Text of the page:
I will be pursuing this concept. If anyone can suggest further references or provide additional insight, much appreciated.
Mind mapping tools are great for creating a WBS, RBS, or just about any process that involves layers of thinking and analysis, represented in a visual diagram, to provide context and fluidity to thoughts and ideas. It's able to create a visual structured flow of relationships between various ideas.
Some mind maps I use are XMind and Freemind, which are free tools. MindManager is probably the most comprehensive mind mapping tool out there. And, Ayoa and Miro provide multiple cool visual options. Some of these mind mapping tools might be able export your mind map data into PM software like MS Project, to be able to create Gantt charts, for instance.
And, if you are creating a WBS online with co-workers or stakeholders, you can use mind mapping software for everyone to provide real-time updates on the same mind map file.
Mind maps and affinity diagrams are simple tools that help us to think about a logical structure to the relationships between ideas. They are both versatile tools that can be used in many ways.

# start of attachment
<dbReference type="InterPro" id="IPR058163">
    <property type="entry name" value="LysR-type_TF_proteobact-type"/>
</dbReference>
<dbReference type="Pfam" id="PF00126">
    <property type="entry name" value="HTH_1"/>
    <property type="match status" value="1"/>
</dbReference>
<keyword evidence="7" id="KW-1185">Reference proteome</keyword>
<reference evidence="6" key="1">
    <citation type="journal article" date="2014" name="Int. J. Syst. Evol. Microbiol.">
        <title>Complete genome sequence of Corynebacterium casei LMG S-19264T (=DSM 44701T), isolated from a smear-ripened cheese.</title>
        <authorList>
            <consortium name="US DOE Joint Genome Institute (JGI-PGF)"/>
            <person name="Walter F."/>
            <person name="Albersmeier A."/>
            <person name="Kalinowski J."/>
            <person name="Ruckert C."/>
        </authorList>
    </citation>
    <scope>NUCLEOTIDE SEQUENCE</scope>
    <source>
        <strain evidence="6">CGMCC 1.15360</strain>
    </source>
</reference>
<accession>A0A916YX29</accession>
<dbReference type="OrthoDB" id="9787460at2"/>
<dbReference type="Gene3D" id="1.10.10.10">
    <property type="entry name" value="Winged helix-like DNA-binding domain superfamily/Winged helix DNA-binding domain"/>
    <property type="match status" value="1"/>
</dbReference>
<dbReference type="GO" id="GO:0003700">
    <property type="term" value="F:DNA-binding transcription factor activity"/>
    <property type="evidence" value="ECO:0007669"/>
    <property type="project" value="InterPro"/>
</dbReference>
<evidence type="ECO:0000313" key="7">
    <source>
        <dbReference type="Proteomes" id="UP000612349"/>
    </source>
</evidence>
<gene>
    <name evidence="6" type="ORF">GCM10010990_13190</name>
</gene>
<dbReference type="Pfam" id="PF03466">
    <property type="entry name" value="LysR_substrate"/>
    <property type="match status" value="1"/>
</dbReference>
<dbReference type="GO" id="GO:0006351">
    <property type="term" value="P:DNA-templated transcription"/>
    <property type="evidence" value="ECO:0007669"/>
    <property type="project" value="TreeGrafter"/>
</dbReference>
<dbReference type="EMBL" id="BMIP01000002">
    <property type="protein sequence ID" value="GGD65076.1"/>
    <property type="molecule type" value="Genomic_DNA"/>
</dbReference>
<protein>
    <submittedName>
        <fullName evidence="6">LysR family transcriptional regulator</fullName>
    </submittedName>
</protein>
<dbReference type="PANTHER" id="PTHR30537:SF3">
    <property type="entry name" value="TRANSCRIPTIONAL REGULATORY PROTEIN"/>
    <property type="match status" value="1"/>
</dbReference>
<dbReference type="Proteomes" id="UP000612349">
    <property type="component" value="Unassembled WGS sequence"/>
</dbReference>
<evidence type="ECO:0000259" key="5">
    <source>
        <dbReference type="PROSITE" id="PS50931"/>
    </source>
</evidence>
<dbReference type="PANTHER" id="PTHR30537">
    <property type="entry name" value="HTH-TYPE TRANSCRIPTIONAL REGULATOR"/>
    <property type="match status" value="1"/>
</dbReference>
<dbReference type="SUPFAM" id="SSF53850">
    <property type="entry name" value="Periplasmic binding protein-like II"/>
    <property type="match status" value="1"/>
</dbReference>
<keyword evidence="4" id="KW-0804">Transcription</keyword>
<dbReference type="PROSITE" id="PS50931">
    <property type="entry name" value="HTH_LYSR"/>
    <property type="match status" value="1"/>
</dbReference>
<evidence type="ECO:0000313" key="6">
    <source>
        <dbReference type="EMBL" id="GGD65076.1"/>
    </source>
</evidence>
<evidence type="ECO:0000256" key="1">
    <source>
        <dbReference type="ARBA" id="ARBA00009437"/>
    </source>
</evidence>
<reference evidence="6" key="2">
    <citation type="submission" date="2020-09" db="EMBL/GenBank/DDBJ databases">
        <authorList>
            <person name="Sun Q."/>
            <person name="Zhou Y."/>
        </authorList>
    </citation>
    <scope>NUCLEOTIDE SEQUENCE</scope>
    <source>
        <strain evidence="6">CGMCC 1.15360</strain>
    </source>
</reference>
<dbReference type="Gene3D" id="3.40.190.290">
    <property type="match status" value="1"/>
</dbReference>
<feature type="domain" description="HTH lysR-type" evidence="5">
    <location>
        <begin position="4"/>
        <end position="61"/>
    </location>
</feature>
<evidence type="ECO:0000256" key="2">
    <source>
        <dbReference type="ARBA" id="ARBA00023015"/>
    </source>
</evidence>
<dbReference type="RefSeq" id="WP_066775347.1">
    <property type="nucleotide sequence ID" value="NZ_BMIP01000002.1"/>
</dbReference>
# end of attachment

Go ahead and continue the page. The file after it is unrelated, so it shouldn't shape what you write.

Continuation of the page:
With affinity diagrams, ideas are logically organized based on their relationship to each other. Affinity diagrams work by taking series of facts, data, and ideas under a particular theme and organizing them into different clusters based on their affinity or relationship with one another.
For example, if I’m working on a software development project, I may organize my tasks based on the things I need to create. I may organize in a sequential order tasks for registering new applications, modifying existing applications approving applications, printing, reporting, etc.
In contrast, a mind map is less logically structured. While affinity diagrams have a logical organization, mind maps capture ideas as they come up, and those ideas may or may not relate to each other. Mind maps make it easier to visualize data or discover relationships between dissimilar ideas.
Which diagramming technique should I use?
I find that mind maps are more useful when the subject is conceptual and has not yet been well formed. Mind maps provide the flexibility to explore a subject.
I prefer affinity diagrams when concepts are more mature, i.e., when concepts have been analysed. Affinity diagrams also make it easier to manage concepts for a large complex project where mind maps may become too cluttered to be useful.
I find mind maps to be more useful in developing ideas and affinity diagrams more useful in communicating ideas.
I find that mind maps are more appropriate at the early stages of your project, and affinity diagrams are more useful later in the project. But, these are very flexible tools. Feel free to use which ever diagramming technique you deem most appropriate for your situation.
Mind maps can quickly become overcrowded and difficult to follow. It’s best to find the largest surface you can when you create a mind map for risks.